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Did a pope’s letter change Canada's church?

{mosimage}What is 1967 best remembered for in Canada? If you are of a certain age, you might recall Expo ’67 and Canada’s Centennial celebrations. Growing up in Toronto, the key event of my schoolboy’s life that year revolved around that last time the Leafs managed to win the Stanley Cup. I recall Mom constantly praying the rosary so that those “St. Mike’s Boys” (Red Kelly, Frank Mahovlich, Davie Keon, etc.) would win.

Being prepared for genetic advice

{mosimage}Sometimes an observation leads to that rude “duh” of quick retort. But sometimes on a second or third thinking you realize that knee-jerk cynicism is simply insufficient, simplistic.

Caregiver's role is very gratifying

One in five baby boomers and seniors provides care to an older adult, according to Statistics Canada. (In my experience, this figure is quite conservative.) The majority are in the 45 to 54 age group, giving practical help to a parent.

Faith-based schools debate? Stork dancing

{mosimage}The debate about the public funding of faith-based schools in the Ontario election campaign could be described as “stork dancing.”  There was no engagement and no contact.  No honest exchange, just a bashing of hard beaks.  And the blame was evenly spread.

Faith and education can mix

{mosimage}Editor’s note: This article offers a perspective on faith-based education from outside Ontario. It is written by Lee Giles, an editor for the Red Deer Advocate, a daily newspaper in Red Deer, Alta. It is reprinted with permission.

If someone asked you to name the Canadian province most likely to embrace religious diversity, you just might choose Ontario. After all, is there anywhere in the country where you could find a greater number of faiths represented than in Toronto? Not likely.

Whose children are they?

Ontario’s hot-button issue of faith-based schools is not solely one of public vs. private education, or of religious rights vs. the secularity of the state, but rather of the right of parents to educate their own children.

Education debate feared, welcomed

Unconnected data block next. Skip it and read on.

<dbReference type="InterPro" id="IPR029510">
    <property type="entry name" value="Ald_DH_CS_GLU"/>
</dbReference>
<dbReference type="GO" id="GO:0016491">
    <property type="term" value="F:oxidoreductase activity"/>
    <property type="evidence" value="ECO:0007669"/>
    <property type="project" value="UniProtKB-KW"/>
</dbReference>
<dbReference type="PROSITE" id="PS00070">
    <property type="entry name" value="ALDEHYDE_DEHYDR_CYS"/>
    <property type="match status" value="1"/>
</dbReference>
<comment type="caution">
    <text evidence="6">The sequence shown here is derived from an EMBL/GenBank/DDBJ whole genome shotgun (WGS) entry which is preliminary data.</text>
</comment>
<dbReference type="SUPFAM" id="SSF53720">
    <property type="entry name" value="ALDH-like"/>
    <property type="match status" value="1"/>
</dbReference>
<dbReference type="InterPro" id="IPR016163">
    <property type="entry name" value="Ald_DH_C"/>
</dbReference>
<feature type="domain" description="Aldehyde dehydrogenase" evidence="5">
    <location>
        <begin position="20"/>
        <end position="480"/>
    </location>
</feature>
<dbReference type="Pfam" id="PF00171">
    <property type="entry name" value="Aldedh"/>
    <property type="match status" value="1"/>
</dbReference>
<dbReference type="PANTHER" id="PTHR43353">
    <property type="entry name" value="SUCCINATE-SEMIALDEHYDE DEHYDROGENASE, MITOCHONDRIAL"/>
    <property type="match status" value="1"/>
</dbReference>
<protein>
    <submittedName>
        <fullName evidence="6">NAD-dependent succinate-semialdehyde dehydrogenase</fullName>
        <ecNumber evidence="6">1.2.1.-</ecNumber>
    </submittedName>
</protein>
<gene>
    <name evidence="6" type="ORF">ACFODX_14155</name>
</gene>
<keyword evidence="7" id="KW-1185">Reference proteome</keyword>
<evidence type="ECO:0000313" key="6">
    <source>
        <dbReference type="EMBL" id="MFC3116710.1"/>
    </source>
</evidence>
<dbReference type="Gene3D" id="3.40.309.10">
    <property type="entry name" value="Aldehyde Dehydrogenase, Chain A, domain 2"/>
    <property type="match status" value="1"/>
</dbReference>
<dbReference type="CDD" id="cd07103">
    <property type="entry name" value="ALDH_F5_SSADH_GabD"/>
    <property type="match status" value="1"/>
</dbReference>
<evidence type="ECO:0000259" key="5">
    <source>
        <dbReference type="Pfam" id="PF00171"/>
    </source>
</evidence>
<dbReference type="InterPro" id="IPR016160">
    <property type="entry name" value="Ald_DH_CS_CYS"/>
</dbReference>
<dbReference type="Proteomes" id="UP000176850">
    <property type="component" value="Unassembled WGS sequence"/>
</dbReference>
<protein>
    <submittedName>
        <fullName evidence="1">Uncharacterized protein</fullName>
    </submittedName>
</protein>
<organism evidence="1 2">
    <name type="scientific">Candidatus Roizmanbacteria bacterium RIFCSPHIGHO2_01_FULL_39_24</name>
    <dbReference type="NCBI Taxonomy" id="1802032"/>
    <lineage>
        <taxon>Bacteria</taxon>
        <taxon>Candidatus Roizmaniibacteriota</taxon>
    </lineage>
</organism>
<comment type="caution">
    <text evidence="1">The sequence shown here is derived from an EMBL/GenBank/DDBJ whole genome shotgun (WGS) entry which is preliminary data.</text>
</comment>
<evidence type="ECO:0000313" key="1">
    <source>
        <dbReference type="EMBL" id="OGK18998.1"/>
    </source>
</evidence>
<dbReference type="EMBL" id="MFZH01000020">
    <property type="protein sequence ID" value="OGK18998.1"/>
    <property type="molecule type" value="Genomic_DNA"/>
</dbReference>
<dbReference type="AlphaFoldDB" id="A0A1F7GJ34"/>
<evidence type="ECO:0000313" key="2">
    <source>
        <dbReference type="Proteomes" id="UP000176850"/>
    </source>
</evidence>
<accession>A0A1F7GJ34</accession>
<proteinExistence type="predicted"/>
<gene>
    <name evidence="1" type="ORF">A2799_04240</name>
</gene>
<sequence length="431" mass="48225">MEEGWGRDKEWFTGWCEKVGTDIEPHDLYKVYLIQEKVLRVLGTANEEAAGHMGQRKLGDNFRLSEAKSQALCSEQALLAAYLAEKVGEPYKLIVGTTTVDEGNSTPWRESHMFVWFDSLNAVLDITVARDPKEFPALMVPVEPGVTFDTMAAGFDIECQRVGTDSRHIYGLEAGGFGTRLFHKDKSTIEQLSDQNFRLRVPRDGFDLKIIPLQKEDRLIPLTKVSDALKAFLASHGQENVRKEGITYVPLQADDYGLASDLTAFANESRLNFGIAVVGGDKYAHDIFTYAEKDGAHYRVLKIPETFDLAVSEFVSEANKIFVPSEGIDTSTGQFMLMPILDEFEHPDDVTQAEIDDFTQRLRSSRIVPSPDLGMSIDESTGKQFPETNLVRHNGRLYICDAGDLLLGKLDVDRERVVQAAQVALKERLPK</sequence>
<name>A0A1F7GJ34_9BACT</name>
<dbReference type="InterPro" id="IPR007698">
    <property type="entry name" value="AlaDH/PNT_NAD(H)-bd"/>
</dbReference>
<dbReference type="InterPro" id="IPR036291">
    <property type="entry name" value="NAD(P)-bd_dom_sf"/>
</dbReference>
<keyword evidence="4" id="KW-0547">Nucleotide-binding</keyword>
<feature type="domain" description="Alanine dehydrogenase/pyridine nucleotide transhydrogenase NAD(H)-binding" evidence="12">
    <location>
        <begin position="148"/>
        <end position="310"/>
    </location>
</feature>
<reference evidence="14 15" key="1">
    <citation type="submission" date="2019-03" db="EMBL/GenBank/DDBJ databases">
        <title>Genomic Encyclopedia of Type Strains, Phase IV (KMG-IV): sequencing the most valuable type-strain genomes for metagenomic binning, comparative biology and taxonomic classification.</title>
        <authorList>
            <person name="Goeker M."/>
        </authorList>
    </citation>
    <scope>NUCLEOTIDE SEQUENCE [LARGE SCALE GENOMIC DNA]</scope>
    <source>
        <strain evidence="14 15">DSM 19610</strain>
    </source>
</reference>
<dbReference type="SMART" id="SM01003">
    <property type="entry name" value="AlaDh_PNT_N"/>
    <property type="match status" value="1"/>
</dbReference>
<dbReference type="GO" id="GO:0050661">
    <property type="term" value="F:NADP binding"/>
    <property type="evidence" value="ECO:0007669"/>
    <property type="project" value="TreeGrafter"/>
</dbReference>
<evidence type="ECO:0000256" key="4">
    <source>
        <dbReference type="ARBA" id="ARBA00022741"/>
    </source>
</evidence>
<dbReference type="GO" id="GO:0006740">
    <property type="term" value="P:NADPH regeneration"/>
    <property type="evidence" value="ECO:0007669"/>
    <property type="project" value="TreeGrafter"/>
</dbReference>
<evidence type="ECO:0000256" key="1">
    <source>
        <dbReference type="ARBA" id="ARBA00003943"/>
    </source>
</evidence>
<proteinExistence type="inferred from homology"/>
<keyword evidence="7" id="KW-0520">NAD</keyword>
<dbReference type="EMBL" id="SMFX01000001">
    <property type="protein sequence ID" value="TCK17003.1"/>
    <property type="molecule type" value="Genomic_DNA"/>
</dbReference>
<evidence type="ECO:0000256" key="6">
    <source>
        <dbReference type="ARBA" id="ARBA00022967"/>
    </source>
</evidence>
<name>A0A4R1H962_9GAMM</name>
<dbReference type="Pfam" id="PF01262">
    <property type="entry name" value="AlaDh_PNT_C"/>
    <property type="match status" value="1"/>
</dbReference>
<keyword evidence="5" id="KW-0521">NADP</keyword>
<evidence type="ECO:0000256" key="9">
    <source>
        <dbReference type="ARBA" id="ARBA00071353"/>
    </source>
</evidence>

And so the Ontario election is over. The Grits are returned with a majority. The Tories are licking their wounds. The NDP and Green Party observe largely from the margins.  And, of course, the issue of faith-based schools — John Tory’s killer decision — remains for another day of reckoning.

The nature of Catholic education

{mosimage}There has been in recent weeks much focus and discussion on Ontario’s strong publicly funded school system. Catholic schools are an integral part of that system, supported by 2.4 million Catholic ratepayers and the province’s three major political parties.


Our common front: end homelessness

{mosimage} Prior to the 2006 federal election, Faith Today, the magazine of the Evangelical Fellowship of Canada, published the response of Prime Minister Stephen Harper to a question it had put to him: “What role do you think faith should play in developing public policy, and what is the place of religious institutions in contemporary Canadian society?”

Musical abuse

{mosimage}The people in the pews are the Body of Christ, and never am I more aware of this than when I am in my parish in Cambridge, Mass. The priest censes the altar. The altar server censes the boys’ choir. He then stands before the People of God and bows his head. We bow our heads. He censes us for, like the altar and the boys’ choir, we are holy. He bows again. We bow again. There is a tremendous dignity in all this — unless, of course, you are allergic to incense and sneeze.

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John Main, an ordinary spiritual teacher

{mosimage}The 25th anniversary of the life and death of Benedictine monk John Main (1926-1982) will be celebrated at the John Main Seminar in Orford, Que., Oct. 18-21. It will bring together more than 200 speakers, teachers of spirituality, meditators and the general public from around the world to join in a three-day colloquium on the influence of this extraordinary spiritual teacher and prophet.